People with diabetes have higher blood sugar (glucose) levels, which increases the risk of eye problems such as diabetic retinopathy, cataracts, and glaucoma. If you have diabetes, it is important to understand how this condition can affect your vision and to schedule a yearly eye exam with your ophthalmologist, ideally a Retina specialist, who will monitor any changes in your eye health and vision. Early detection is key to preventing vision loss.
Diabetic retinopathy is a disease resulting from type 1 or 2 diabetes that can damage blood vessels inside the retina, resulting in vision loss. In fact, diabetic retinopathy is a top cause of blindness in adults, according to the National Eye Institute (NEI). There are two forms of diabetic retinopathy:
Non-proliferative diabetic retinopathy is the milder form of this disease and often does not affect your vision.
Proliferative diabetic retinopathy is the more serious form. It occurs when new blood vessels grow on the surface of the retina, often resulting in the sudden onset of floaters due to abnormal vessels bleeding into the vitreous cavity of the eye, and may result in severe vision loss or blindness. However, according to the NEI, "People with proliferative retinopathy can reduce their risk of blindness by 95 percent with timely treatment and appropriate follow up care."
Macular edema can also cause visual loss in those suffering from diabetes. When fluid leaks into your macula, the part of the eye that enables you to see small details and supplies central vision, the macula can become swollen and blur vision
Cataracts and Glaucoma
Although cataracts are a normal part of aging, people with diabetes are 60 percent more likely to suffer from the condition due to high blood sugar levels, which cause the lens to swell and alter vision, reports Everyday Health. Additionally, diabetics often experience the problem at a younger age and the cataracts worsen faster.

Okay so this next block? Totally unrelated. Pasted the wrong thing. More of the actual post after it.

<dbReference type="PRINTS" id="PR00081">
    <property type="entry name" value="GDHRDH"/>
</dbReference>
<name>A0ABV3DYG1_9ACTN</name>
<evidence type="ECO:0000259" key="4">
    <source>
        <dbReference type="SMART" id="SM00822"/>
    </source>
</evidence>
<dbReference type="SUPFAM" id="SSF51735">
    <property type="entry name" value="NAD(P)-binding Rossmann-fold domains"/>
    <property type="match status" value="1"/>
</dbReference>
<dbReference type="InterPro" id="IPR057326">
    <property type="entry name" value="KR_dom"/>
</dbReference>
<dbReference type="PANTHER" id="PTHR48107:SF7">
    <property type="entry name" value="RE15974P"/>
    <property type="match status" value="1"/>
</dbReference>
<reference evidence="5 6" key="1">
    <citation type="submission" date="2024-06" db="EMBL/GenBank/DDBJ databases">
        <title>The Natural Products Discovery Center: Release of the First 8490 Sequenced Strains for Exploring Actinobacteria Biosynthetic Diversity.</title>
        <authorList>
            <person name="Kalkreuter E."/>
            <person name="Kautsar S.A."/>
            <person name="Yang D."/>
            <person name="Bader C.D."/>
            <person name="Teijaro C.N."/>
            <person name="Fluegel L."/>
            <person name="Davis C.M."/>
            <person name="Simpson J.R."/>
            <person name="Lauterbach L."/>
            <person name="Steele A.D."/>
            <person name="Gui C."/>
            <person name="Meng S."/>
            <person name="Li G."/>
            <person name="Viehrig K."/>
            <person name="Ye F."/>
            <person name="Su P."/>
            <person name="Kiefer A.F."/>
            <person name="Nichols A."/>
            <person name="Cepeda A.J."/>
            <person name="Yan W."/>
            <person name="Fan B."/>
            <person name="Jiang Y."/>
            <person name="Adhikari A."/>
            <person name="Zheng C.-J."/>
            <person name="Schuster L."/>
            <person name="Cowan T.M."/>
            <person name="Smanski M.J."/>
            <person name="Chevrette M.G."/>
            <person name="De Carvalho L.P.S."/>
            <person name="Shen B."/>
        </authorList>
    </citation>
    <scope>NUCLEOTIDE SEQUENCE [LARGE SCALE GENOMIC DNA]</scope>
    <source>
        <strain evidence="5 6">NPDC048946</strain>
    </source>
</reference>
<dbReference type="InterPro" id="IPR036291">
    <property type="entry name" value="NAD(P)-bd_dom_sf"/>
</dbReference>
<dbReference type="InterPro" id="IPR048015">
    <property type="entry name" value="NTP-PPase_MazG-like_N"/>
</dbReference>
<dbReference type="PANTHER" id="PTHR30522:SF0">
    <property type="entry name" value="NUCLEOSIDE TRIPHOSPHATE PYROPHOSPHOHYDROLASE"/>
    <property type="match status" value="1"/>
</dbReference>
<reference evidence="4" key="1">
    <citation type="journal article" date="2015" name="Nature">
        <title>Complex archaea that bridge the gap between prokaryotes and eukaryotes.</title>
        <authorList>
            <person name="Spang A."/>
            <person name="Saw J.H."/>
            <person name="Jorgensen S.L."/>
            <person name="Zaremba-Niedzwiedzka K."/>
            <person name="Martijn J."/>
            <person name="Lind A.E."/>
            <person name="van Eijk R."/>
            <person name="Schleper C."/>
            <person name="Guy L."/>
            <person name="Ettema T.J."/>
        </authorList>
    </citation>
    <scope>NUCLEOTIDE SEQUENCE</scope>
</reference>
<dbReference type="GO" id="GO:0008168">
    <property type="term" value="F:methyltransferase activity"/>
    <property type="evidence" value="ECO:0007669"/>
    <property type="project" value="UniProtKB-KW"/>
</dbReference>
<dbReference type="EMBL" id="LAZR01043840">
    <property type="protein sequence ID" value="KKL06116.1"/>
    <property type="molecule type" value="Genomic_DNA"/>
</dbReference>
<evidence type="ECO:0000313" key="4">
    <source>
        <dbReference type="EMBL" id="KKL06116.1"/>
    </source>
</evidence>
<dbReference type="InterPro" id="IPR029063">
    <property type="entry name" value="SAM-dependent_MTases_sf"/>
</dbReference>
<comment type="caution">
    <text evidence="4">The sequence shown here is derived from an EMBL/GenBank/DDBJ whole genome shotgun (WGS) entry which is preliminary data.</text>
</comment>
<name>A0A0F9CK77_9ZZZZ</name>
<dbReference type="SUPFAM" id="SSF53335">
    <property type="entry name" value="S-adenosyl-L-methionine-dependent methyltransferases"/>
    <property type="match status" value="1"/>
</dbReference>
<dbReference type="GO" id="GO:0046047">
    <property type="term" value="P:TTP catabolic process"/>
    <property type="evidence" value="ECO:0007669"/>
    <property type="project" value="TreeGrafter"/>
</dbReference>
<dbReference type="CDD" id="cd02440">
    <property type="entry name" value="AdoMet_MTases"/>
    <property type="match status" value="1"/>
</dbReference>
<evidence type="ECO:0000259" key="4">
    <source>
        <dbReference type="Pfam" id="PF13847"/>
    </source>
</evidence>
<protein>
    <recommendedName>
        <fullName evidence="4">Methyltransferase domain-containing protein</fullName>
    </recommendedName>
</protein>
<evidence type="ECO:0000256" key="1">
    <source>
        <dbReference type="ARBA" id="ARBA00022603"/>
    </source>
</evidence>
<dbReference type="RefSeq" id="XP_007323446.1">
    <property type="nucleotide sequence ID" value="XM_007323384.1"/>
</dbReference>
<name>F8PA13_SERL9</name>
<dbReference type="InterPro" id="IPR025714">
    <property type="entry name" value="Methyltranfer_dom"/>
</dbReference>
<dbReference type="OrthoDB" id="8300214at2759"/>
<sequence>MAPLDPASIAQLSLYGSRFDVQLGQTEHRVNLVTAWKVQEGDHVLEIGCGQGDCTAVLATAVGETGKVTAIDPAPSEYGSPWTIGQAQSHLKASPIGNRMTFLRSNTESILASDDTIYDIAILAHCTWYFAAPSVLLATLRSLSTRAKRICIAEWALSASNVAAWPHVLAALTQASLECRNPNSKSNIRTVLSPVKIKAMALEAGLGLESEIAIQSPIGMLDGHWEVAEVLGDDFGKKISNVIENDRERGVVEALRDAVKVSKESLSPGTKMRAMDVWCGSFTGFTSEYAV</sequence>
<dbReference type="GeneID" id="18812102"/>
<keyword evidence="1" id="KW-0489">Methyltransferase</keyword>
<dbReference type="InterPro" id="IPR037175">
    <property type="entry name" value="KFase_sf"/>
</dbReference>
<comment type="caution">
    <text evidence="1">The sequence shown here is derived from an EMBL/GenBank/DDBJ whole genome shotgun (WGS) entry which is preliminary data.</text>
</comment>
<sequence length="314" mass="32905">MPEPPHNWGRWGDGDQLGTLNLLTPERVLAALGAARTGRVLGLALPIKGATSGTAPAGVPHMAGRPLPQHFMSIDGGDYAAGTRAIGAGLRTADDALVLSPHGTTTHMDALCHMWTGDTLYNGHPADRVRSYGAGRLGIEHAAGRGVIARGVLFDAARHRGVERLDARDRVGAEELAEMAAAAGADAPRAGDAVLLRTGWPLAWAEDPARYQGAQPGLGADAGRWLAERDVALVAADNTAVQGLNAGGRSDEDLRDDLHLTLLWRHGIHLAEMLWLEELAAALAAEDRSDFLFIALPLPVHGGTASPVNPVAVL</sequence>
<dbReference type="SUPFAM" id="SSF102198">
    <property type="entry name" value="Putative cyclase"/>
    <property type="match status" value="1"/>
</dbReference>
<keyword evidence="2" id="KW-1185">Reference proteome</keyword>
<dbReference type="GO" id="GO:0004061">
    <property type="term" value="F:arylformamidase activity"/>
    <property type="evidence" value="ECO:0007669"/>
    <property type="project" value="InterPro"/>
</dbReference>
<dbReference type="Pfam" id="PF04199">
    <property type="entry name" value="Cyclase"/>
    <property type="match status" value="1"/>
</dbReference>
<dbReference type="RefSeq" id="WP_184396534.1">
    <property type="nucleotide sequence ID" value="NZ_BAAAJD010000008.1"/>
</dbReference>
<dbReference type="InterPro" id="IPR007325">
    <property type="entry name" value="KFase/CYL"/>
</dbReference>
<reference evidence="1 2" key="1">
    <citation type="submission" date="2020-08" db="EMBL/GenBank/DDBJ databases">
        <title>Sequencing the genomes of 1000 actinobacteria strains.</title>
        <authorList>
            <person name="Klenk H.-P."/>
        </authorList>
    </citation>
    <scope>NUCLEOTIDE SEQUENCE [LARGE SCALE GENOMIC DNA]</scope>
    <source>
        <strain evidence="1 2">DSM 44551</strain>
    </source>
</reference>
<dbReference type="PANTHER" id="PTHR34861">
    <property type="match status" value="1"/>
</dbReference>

Those with type 2 diabetes are also 40 percent more likely to develop glaucoma, explains Everyday Health, a condition where high pressure inside the eyeball damages optic nerve fibers and can lead to permanent vision loss.
Although there is no cure for diabetic retinopathy and glaucoma, effective treatments are available including vitrectomy surgery and laser treatment; however, it is, of course, better to prevent the conditions from ever occurring, and there are a few ways you can do this:
Get your eyes examined. You should visit an ophthalmologist for a dilated eye exam at least once a year. This helps to diagnose potential problems caused by any eye health condition. For example, there are often no symptoms accompanying diabetic retinopathy, but your doctor will be able to check for signs of damage in the retina with a dilated eye exam. Early detection also leads to better treatment results. Pregnant women may wish to have an additional eye exam as pregnancy can worsen eye health problems.
Maintain optimal blood sugar levels. This helps to prevent damage in the blood vessels of the retina and therefore lowers your risk of diabetic retinopathy.
Keep blood pressure and cholesterol levels optimal. A healthy diet and regular exercise can help achieve this.
Quit smoking. In addition to all the other health benefits, quitting smoking will reduce your risk of eye disease.
Keep close control of other conditions such as kidney disease, anemia, and obesity.
Even if you cannot ward off vision problems caused by your diabetes, you can slow the decline with early diagnosis and treatment. Remember, it is important to have a thorough dilated eye exam with a qualified professional to detect any eye health problems or vision loss.